I guess I shouldn't be too hard on it. The idea was good; very interesting. It just moved so slowly. I never get bored mid-book... except for this one.
Sadly, I won't be finishing this series.
My taste differs from kid books to gory horror books.
Before jumping all over me, I want to say that my favorite Fantasy writer is Robin Hobb. I also really like Tess Gerritsen.
Shortly into this I said to myself, I bet that C in C.S. Friedman is a girl's name. This book is very touchy feelie. There are lots of sentences like "He sat heavily in the kitchen chair and wept." This was during a half hour argument this man has with his finance. At times this is very dramatic, almost like a Latin Soap Opera. I pictured in my mind quick close up view of the characters eyes, with dramatic music. Every time someone enters the scene, main character or nobody, we get a full description of everything they are wearing, how the wear it, how fast or slow they are walking and where there eyes are looking. Celia used to be a costume designer. When I bought this, the book had a high rating, but now that I have listen to it, it seems the rating has dropped. I think several other people bought and listened for the same reason I did.
So, what I am saying, is that if you like books written by females with all those things that you girls like to talk about, then this is for you and I believe it is well done.
If you prefer a more manly book on a similar subject, then get Peter V. Brett's, The Warded Man. It is less touchie feelie, but has all the demons and scared of the dark stuff.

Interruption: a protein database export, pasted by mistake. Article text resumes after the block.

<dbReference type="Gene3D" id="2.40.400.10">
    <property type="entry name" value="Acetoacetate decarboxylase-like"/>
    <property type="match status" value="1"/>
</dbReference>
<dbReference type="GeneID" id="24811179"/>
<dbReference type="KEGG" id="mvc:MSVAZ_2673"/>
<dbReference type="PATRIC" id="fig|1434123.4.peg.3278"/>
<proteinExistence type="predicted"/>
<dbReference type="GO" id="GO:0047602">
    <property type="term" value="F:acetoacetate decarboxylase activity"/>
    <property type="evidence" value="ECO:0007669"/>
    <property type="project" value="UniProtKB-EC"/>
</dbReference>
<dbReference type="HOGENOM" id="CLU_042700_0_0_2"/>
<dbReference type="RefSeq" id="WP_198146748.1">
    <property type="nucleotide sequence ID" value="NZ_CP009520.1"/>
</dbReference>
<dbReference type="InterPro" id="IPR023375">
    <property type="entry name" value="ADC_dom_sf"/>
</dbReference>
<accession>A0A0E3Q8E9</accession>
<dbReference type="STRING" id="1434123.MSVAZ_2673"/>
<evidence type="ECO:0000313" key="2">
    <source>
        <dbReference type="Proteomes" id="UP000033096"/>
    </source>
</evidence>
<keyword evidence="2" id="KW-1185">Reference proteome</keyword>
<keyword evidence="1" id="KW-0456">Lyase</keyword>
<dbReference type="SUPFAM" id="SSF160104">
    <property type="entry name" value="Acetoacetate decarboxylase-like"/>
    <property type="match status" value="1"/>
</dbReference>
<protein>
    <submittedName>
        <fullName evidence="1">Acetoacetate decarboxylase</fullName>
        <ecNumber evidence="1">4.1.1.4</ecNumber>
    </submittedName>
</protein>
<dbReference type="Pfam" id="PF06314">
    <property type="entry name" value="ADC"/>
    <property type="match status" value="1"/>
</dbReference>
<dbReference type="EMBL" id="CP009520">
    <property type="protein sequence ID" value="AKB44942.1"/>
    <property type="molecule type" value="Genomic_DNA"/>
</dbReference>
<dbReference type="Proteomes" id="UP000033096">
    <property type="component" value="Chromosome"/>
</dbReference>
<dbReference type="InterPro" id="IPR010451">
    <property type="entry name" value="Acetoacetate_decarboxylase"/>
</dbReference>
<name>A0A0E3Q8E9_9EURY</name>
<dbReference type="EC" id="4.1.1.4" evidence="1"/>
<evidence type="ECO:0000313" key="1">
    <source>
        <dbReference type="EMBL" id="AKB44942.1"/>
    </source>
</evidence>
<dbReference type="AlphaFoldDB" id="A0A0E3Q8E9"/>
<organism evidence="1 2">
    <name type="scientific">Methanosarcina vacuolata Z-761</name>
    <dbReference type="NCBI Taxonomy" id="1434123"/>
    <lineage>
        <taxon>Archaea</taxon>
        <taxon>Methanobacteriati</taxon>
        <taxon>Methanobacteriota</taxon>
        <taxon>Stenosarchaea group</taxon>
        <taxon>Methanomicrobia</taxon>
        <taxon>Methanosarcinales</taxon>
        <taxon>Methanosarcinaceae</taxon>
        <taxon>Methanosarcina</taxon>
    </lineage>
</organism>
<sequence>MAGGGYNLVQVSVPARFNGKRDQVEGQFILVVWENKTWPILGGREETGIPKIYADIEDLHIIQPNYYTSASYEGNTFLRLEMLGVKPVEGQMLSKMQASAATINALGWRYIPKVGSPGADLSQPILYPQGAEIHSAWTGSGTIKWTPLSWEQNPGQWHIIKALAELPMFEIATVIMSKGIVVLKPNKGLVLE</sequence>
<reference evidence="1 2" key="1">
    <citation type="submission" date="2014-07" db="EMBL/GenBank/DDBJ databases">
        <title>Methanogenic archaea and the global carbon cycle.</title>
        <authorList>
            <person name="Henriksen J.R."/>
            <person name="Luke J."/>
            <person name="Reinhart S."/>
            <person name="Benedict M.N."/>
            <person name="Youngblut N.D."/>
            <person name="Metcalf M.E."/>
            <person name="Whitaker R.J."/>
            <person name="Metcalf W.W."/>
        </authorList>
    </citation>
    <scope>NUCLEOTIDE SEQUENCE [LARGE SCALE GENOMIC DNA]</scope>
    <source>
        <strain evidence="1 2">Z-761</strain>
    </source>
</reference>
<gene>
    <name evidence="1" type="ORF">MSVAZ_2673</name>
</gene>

I love this genre and was looking for a new series to enjoy. This is not the one. I'm about 16 hours into it, and I don't know or care about any of the characters. Their backgrounds and motivations have been left to our imaginations, and the characters themselves do little to explain themselves to us, or even to react in a manner that will shed any light. I will probably not purchase anything from this author again.
If I could give this book zero stars I would. I am an avid fantasy fan so in comparison to much better epics, this is horrible. The religious philosophy and magic system are so poorly explained. The characters are so poorly developed. New characters randomly appear and disappear with no explanation. I should have read more reviews. Like other reviews have said, the endless internal monologues of the characters replace normal dialogue. So annoying. The characters actions and motivations are so unbelievable. Do not waste your time or money on this book!
This is one of my favorite books of all time. And at first I was really enjoying the narration...until The Hunter first came on stage. He is, without a doubt, my favorite book character in the history of many years of reading. And this narrator gave him a terribly cheesy accent that wandered somewhere between Arabic and Italian, but rendered a chilling, powerful, emotionless character into a caricature. I couldn't stand to listen anymore and had to turn it off.
Gerald Tarrant, AKA the hunter. Villain, antihero, hard to quantify and yet always compelling and complex.
Great job differentiating, but see my complaint about the accent for The Hunter.
Honestly? Ciani. Which would kill it since the plot revolved around her, but she was always an irritant in the print edition and remains one in the audiobook.